With four trooper deaths so far this year, 2019 has been the deadliest year in the history of the Illinois State Police.
In addition, more Illinois State Police troopers have been injured on the job than in recent years. There have been 23 troopers struck and injured while handling on-duty incidents with emergency lights activated so far this year, according to statistics provided by the Illinois State Police. That number was 8 in all of 2018. In 2017, there were a total of 12 similar injury incidents. Including the number of crashes involving a trooper’s vehicle being struck without injury, the figures are even higher.
The last time there were more than two trooper deaths in a single year was 68 years ago, when three troopers died in the line of duty in 1951.
Last month, the shooting death of Trooper Nick Hopkins was the first death of an Illinois SWAT team member. Hopkins was only the third SWAT team member to have been shot in the more than 40-year history of the team.
With the increase in injuries and deaths, the Illinois State Police has ramped up their enforcement of Scott’s Law. From Jan. 1, 2018, through Sept. 9, 2018, the Illinois State Police issued a total of 624 tickets for violations of the state’s Move Over law, which also is known as Scott’s Law. During the same time period this year, the Illinois State Police issued 5,486 Scott’s Law violations.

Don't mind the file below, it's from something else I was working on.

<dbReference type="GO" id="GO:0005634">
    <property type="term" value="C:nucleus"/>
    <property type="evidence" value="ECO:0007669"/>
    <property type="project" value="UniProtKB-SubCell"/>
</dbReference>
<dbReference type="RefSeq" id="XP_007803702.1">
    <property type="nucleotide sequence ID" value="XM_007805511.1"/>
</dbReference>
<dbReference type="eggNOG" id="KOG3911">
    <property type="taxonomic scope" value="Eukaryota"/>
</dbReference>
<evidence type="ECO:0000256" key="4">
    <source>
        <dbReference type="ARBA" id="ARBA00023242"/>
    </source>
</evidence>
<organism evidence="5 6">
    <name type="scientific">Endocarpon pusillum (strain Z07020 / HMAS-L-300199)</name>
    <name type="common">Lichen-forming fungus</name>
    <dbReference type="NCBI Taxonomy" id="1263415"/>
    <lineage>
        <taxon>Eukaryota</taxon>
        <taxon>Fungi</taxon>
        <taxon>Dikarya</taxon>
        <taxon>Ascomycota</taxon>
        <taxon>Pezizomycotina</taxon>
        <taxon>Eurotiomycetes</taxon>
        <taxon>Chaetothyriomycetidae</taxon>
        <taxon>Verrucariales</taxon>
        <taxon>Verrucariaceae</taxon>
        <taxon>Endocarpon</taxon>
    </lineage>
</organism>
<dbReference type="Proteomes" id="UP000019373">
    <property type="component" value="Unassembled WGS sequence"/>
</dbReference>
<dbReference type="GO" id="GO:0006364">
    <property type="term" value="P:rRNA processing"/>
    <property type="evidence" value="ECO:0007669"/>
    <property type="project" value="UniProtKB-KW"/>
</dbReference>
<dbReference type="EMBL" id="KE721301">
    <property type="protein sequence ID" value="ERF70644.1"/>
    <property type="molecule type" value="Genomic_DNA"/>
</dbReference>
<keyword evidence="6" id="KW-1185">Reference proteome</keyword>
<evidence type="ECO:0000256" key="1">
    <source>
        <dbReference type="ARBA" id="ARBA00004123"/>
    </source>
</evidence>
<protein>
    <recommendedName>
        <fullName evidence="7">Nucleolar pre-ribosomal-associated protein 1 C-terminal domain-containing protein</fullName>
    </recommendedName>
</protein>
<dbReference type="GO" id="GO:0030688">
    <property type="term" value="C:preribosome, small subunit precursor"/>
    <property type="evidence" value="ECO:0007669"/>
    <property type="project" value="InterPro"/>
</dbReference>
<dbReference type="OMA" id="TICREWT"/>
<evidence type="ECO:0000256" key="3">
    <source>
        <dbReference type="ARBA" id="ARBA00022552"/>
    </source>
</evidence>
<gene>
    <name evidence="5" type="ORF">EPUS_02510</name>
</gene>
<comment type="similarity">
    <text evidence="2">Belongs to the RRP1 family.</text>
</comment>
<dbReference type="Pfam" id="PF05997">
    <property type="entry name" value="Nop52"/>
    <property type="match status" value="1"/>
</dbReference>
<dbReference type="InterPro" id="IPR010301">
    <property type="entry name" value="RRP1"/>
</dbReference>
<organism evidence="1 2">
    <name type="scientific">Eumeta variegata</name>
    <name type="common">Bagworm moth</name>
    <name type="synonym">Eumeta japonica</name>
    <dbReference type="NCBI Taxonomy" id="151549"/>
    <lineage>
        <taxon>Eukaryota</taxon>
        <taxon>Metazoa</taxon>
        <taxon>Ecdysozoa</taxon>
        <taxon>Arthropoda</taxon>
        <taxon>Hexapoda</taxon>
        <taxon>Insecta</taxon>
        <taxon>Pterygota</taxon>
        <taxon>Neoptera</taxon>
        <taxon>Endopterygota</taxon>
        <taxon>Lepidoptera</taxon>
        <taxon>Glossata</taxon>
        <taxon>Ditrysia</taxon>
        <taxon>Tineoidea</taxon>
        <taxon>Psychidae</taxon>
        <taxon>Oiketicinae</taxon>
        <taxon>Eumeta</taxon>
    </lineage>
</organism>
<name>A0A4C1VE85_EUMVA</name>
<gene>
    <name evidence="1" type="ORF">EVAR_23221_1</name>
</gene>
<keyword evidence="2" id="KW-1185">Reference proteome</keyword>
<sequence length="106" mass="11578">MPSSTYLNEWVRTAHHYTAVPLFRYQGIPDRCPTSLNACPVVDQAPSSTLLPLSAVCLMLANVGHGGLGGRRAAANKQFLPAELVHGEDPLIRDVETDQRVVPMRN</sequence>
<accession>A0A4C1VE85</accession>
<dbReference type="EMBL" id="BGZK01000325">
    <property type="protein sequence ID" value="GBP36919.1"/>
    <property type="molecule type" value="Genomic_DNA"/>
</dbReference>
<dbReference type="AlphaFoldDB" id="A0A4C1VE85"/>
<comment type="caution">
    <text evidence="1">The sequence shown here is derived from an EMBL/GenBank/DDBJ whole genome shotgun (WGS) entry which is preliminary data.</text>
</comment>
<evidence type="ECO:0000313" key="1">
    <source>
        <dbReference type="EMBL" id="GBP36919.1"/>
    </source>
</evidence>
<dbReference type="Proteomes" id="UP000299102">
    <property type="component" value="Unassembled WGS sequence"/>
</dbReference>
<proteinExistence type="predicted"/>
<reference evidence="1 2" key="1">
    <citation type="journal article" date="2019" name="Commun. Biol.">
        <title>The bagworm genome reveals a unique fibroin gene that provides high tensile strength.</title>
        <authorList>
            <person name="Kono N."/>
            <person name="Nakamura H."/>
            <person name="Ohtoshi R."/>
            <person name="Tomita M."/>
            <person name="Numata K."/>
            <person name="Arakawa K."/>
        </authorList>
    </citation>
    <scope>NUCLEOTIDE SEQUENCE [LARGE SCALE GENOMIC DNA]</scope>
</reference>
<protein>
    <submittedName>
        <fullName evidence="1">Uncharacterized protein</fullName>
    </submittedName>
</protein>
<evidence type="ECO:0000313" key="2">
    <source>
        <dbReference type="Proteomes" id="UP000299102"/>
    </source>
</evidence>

State Police Public Information Officer Delila Garcia said the Illinois State Police has put together a task force to study the impact of the increased Scott’s Law citations and public awareness campaigns. The agency also is working to determine if compliance with the law increase with awareness.
Lawmakers enacted Scott’s Law in 2002. The law requires drivers approaching stopped emergency vehicles to slow down and move over, changing lanes if possible. In 2017, the law was updated to include any stationary vehicle with lights flashing. That includes tow trucks, IDOT vehicles, or any other type of stopped vehicle on the side of the roadway.
Scott’s Law fines begin at $250 for the first violation and $750 for a second.
Garcia said that throughout the year, state police troopers have shared camaraderie with each other through events. Fundraising dinners, 5K events and T-shirt sales to benefit the families of fallen officers. Garcia said troopers also have seen support from Illinois residents through donations to the Illinois State Police Heritage Foundation, along with other community fundraisers.